Fun With Context: Where Did the President Get Those Democratic Quotes?:
Let's be a little bit wonky today: Yesterday, in another one of his pathetic little whines about critics of the Iraq war, George Bush, making a not-unlike-Nixon trip to Asia, stopped in Alaska to say: "Let me give you some quotes from three senior Democrat leaders: First, and I quote, 'There is unmistakable evidence that Saddam Hussein is working aggressively to develop nuclear weapons.' Another senior Democrat leader said, 'The war against terrorism will not be finished as long as Saddam Hussein is in power.' Here's another quote from a senior Democrat leader: 'Saddam Hussein, in effect, has thumbed his nose at the world community. And I think the President is approaching this in the right fashion.' They spoke the truth then, and they're speaking politics now."

Since Bush dared not speak the names of the Democrats in question or offer any context for their quotes, hey, why not do some good bloggy work here?

The first quote is from Senator Jay Rockefeller, which is the closest to a money quote in the whole thing. Rockefeller said this in the mini-debate over the Iraq War Resolution on October 10, 2002, which Rockefeller voted to approve. Also in the speech is Rockefeller's belief that war with Iraq would lead to greater terrorist threats against the U.S. And he was played for a sucker by the administration when he said, "Preventing a war with Saddam Hussein -- whether now or later -- must be our top priority, and I believe this resolution will strengthen the president’s hand to resolve this crisis peacefully. By my vote, I say to the United Nations and our allies that America is united in our resolve to deal with Saddam Hussein, and that the U.N. must act to eliminate his weapons of mass destruction. By my vote, I say to Saddam Hussein, 'Disarm, or the United States will be forced to act.'"

But that wish for the U.N. to stay involved and for the administration to try for peace doesn't stop the Rockefeller line from showing up on every nutzoid right wing blog and website claiming that Democrats wanted 'em some warrin', too. But Rockefeller has now unequivocally said that he was wrong back then, that he wouldn't have voted for the war if he had seen all the intelligence (and let's be clear here: saying that the Congress saw "the same" intelligence the President saw is not the same as saying the Congress saw all the intelligence the President had access to. It's like seeing your best friend's wife in a thong and your best friend insists that you've seen his wife naked. No, you may have seen her ass, but there's so, so much more that's been hidden. You've both seen the same ass, not the same body).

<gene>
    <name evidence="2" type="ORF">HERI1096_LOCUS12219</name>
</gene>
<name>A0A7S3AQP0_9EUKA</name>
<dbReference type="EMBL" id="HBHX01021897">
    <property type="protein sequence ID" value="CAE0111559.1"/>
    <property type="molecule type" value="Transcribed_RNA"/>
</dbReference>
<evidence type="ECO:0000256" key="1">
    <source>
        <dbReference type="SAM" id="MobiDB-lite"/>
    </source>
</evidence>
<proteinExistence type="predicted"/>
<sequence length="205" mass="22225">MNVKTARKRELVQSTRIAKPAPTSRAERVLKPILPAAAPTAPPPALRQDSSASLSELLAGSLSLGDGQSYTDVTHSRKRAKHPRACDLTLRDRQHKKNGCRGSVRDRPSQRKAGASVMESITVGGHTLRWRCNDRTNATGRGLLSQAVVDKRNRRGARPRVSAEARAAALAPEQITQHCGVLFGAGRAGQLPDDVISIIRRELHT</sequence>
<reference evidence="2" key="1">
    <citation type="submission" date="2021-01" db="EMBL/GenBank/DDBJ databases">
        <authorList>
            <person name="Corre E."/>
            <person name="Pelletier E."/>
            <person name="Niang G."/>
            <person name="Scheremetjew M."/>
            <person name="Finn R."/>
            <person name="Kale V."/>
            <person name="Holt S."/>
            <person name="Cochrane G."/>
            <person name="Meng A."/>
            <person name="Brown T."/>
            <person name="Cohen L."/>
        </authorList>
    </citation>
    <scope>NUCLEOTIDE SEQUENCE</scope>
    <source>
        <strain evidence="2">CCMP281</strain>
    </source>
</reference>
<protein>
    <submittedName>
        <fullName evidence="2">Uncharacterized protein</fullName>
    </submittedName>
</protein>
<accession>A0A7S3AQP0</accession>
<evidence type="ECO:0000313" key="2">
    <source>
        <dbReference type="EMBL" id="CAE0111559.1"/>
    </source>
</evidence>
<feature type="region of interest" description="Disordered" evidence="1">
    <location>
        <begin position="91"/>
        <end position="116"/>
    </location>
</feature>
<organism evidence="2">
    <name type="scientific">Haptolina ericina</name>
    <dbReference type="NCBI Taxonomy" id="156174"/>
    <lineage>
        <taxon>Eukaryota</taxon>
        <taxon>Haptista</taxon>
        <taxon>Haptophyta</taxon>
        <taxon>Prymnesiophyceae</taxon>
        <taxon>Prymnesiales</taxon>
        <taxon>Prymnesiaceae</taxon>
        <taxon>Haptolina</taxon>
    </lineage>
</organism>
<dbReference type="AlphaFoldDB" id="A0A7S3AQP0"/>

The second quote is from Senator Carl Levin, who was not really beatin' the Iraq war drums when he said, on CNN's Late Edition With Wolf Blitzer on December 16, 2001, in answer to Blitzer's question about whether or not Saddam Hussein was a terrorist: "I agree, but exactly the way Senator Kyl put it. The war against terrorism will not be finished as long as he is in power. But that does not mean he is the next target. And the commitment to do that, it seems to me, could be disruptive of our alliance that still has work to do in Afghanistan. And a lot will depend on what the facts are in various places as to what terrorist groups are doing, and as to whether or not we have facts as to whether or not the Iraqis have been involved in the terrorist attack of September 11, or whether or not Saddam is getting a weapon of mass destruction and is close to it. So facts will determine what our next targets are."

The third quote is from Senator Harry Reid who was being interviewed by Judy Woodruff on CNN's Inside Politics on September 18, 2002. Reid was asked about Democrats and their approach to the upcoming "quick vote" on a resolution to give the President authority to go to war. Woodruff wondered,"Are Democrats apparently all just jumping on this bandwagon? Or there is going to be a real debate, the kind that the American people deserve on this"

Reid responded, "As you know when his father went into Iraq, we had a very good debate. Some said one of the best debates in the last 40 years in Congress. We're going to have a debate. But I think we have to acknowledge what's gone on in Iraq. Saddam Hussein, in effect, has thumbed his nose at the world community. And I think that the president's approaching this in the right fashion. He's now trying to get the international community to join. Secretary Powell is basically living in New York, working with international community. And we have made progress...Right now, we're kind of speaking in a vacuum. The Democratic leadership and the Republican leadership, House, and Senate met with the president today. They talked in some generalities, but even today, I don't think the administration knows what they want to do. To get to -- to be very direct and specific, if we wanted to invade Iraq, it's going to take months to get that ready, not days, or weeks. So this isn't anything that's going to happen tomorrow. I think we should get this resolution out of the way. Maybe it would help the administration focus on the domestic policy if we did that."

Then, Reid added, cutely, now, in retrospect, "Oh, I don't think you're going to see blank check. And I don't think the president will ask for a blank check."

So there it is: one quote from a Senator who now says he's wrong, one from a Senator who said war in Iraq would disrupt the effort in Afghanistan, and one from a Senator who believed that the administration had no plan and was going to take it's time and that there would be a great and mighty debate. Now, tell us again, oh, shiny and wonderful Bush administration, how were you not manipulating these people?